“Stubborn, amazing, brilliant, exciting, fun, stubborn.”
Those are the words Bryn Mawr Professor of English Bethany Schneider (aka Bee Ridgway) uses to describe Bryn Mawr students in a video produced to promote her debut novel, which is coming out in the U.S. and U.K. and which is being translated into five other languages. The River of No Return hits bookstores on April 23.
Schneider’s book—which she describes as a “mash-up of genres”—is a sweeping story of lovers who hurtle through time, traveling from modern day Vermont to London of the Regency era, in a quest to bring down a secret society that controls the past and, thus, the future.
In the video, Schneider goes on to talk about the influence her students have had on her writing.
“I’ve been in graduate school and teaching the literature of the 18th and 19th centuries for 20 years,” says Schneider. “So for me, it was, in fact, my students who opened up my eyes to what contemporary fiction can be. The River of No Return is contemporary popular fiction but it has its roots in the past and in a long history of literary genres.”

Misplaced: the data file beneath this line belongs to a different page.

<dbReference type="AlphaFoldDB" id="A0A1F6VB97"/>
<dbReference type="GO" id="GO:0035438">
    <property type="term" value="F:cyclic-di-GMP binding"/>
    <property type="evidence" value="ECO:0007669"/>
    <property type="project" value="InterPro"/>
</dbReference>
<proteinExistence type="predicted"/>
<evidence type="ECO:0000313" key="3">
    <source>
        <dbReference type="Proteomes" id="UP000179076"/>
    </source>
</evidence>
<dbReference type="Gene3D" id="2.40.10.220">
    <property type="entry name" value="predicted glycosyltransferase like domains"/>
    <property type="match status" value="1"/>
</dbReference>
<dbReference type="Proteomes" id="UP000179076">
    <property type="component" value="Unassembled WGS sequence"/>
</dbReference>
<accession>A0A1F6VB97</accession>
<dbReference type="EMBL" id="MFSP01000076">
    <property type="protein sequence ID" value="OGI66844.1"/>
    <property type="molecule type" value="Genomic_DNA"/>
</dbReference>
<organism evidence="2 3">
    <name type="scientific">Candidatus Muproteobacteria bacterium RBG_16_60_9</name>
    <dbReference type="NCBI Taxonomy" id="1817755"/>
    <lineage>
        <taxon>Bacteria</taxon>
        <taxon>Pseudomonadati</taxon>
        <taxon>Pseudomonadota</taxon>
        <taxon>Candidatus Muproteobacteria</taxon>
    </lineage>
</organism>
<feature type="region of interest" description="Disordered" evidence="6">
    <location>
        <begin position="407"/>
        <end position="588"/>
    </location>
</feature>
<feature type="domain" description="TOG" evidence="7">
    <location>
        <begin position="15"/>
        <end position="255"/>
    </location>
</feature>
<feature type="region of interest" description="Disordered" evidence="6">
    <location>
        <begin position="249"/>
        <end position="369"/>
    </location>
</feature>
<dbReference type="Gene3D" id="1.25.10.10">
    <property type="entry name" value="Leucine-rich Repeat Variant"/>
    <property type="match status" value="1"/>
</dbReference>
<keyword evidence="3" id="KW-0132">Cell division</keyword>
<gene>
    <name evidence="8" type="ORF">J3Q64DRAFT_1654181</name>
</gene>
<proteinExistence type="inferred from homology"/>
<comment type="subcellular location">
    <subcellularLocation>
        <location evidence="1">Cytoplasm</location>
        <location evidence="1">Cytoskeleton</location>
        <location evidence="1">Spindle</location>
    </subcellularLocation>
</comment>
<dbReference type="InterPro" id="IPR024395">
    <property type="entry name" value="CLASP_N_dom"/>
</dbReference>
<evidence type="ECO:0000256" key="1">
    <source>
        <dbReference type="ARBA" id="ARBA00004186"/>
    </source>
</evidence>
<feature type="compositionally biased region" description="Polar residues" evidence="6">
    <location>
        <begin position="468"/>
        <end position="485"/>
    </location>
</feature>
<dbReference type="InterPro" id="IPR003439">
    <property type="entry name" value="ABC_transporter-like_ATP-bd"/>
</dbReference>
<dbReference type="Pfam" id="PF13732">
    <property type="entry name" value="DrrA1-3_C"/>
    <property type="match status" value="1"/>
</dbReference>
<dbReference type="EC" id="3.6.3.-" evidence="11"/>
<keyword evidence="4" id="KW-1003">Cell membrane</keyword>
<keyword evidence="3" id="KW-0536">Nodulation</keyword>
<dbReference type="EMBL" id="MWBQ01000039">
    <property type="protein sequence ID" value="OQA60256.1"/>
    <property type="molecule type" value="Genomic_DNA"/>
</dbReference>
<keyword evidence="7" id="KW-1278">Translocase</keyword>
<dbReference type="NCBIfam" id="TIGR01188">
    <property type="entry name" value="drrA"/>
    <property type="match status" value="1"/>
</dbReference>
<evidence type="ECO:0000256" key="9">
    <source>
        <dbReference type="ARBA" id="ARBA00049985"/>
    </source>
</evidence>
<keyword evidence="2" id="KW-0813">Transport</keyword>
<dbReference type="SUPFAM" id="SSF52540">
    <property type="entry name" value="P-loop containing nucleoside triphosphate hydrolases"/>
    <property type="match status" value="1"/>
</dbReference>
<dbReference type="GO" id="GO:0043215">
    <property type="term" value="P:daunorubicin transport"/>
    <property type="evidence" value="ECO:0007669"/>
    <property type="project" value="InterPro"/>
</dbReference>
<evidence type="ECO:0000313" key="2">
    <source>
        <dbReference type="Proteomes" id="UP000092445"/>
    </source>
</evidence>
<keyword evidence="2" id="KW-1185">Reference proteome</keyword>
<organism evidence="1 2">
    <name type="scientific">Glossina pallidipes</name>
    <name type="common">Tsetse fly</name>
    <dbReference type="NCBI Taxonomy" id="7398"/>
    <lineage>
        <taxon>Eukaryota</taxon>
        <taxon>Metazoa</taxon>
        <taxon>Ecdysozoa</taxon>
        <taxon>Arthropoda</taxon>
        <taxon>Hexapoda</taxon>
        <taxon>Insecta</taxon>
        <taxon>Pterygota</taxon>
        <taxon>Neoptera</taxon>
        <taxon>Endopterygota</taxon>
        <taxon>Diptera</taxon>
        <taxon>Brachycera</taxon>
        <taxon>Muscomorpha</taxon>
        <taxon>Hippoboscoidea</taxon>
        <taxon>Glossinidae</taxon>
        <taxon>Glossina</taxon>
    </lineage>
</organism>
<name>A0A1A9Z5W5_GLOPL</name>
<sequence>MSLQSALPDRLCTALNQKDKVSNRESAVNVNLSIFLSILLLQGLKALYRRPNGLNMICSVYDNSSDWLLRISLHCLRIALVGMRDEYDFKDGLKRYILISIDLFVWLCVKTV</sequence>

In a follow-up interview with Bryn Mawr Now, Schneider went on to talk about how the process of writing The River of No Return has also had a profound impact on how she plans to approach teaching when she returns from her leave this fall.
“This book is the product of a lot of people helping me in a way that’s different—more collaborative—than how people work together in my academic field,” said Schneider. “Every stage since the first draft has been real teamwork. I talk all the time with my students about the need to collaborate, to work together on writing, but I don’t think I’ve paid enough attention to figuring out how to make that sort of approach a reality for students.”
The River of No Return is available for pre-order in all the usual internet locations, or from your local bookstore. For more about the novel (including an explanation of Schneider’s pen name) visit the author’s website. You can also follow Bee Ridgway on Twitter, Facebook and her blog.
To learn more about Bryn Mawr’s English Department, visit the department website.